Little Libraries

As school librarians we are constantly giving book recommendations; in fact once I’ve read an incredible book I can hardly wait to tell everyone I know about it and put it in their hands too! However, there have been times when someone will walk into the school library and say “I don’t know what to read, what do you recommend?” and my mind will go blank. Working in the school library requires multitasking, shifting from one need to another in an instant, and sometimes the titles I love and highly recommend to all readers will just not come. Therefore, this year I have an addition to the circulation desk, my little library.

My little library consists of seven or eight book titles I would cheer about, tweet about, and gift to others; they are books I feel passionate about and want others to love as much as I do. I try to pull from a variety of genres and include books that will appeal to girls and boys. Every now and then this will prove a challenging task, since I, like many others, have my niche of books I like to read and books I do not. Horror is not my thing and gives me nightmares. However, one of my goals each year is to expand my reading list to include other genres or books I would not usually pick up. My little library will help encourage me to work on that goal of expanding my reading horizons so I can display an even wider range of books for my patrons. A couple times a month or when the collection starts to dwindle, I will replenish my little library with other books I love or new books I have recently finished reading.

We have also begun encouraging teachers, administrators, and staff members to give us a list of books they highly recommend, and we display their selections throughout the library. It is important to model to our students that we never stop reading, that reading is not just a school requirement, and we all read. The little libraries help promote a school-wide reading culture in which all members of the school community are engaged in reading. Involving teachers in promoting reading also helps kids to find a book they may love; if a student likes and respects a teacher or staff member, they may be more inclined to peruse that teacher’s little library and give one of their books a try. The little libraries also serve as an example of readers enjoying many different genres, which is something we encourage students to do–step outside of their comfort zone and try a new genre!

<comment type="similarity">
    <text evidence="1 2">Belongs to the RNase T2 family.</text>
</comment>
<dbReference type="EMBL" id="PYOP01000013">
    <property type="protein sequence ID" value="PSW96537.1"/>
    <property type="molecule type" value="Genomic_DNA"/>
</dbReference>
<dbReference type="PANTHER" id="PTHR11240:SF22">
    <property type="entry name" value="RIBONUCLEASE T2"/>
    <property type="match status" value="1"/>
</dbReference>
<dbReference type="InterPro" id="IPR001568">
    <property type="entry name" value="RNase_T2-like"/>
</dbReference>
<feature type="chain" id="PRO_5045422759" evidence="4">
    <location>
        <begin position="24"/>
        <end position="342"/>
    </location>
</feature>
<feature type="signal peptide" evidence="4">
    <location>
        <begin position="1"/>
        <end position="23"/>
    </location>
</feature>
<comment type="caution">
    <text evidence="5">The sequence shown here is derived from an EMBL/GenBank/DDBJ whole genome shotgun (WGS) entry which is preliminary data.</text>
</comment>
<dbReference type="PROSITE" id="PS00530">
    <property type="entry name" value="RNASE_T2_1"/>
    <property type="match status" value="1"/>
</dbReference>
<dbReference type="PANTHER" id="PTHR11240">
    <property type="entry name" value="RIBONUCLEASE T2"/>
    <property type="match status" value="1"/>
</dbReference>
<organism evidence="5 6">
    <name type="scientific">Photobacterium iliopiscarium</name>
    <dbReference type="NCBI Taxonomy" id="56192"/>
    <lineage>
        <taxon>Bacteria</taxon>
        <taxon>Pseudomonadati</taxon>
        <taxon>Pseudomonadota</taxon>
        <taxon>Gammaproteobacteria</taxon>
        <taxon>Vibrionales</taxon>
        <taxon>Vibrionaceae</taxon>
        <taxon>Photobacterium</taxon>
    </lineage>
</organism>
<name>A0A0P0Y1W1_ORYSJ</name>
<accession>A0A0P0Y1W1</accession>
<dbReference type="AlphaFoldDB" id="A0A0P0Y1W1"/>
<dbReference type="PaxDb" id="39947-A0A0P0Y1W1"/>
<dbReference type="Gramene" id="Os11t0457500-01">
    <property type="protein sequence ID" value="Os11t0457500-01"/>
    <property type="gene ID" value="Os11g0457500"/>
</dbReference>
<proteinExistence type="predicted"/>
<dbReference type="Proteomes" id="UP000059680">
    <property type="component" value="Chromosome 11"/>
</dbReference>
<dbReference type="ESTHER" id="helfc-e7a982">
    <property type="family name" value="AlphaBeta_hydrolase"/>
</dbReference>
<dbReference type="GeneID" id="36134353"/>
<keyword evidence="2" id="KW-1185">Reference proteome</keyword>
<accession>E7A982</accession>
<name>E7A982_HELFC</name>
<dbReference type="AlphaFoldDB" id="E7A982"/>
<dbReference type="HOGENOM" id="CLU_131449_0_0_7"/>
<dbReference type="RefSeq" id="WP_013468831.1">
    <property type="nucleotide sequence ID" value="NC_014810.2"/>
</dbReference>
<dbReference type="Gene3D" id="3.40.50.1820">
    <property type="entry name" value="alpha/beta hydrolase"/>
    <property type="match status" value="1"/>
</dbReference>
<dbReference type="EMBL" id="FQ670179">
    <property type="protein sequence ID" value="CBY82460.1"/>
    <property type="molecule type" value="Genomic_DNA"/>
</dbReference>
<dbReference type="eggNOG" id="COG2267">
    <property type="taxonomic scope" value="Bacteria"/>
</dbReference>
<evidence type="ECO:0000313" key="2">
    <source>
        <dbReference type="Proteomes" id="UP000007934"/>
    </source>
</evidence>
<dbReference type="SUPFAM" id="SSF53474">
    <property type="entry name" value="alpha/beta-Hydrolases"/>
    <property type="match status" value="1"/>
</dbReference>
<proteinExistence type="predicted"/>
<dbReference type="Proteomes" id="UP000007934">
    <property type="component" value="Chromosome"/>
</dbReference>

As an extension, I would also love to have teachers come into the library and read an excerpt from one of their beloved books to students; having students hear the stories that teachers are passionate about would further promote a school-wide reading culture and possibly inspire those students to read the shared book. I believe anything we can do to inspire our students to read and to help them find a book they love is worth a try! 

Author: Sarah Letts



Categories: Blog Topics, Community/Teacher Collaboration, Student Engagement/ Teaching Models

Tags: , , , , ,

4 replies

  1. What a wonderful and simple idea…. I sent this our to all District libraries and have had positive responses. Thank you!

  2. Do you have free printable of the sign? (cute idea)

  3. I LOVE this idea! I think it is a great way to not only recommend books, but to get the teachers more involved in the library. Thanks for sharing!

  4. Thank you for this fabulous idea! I am going to try this right away.

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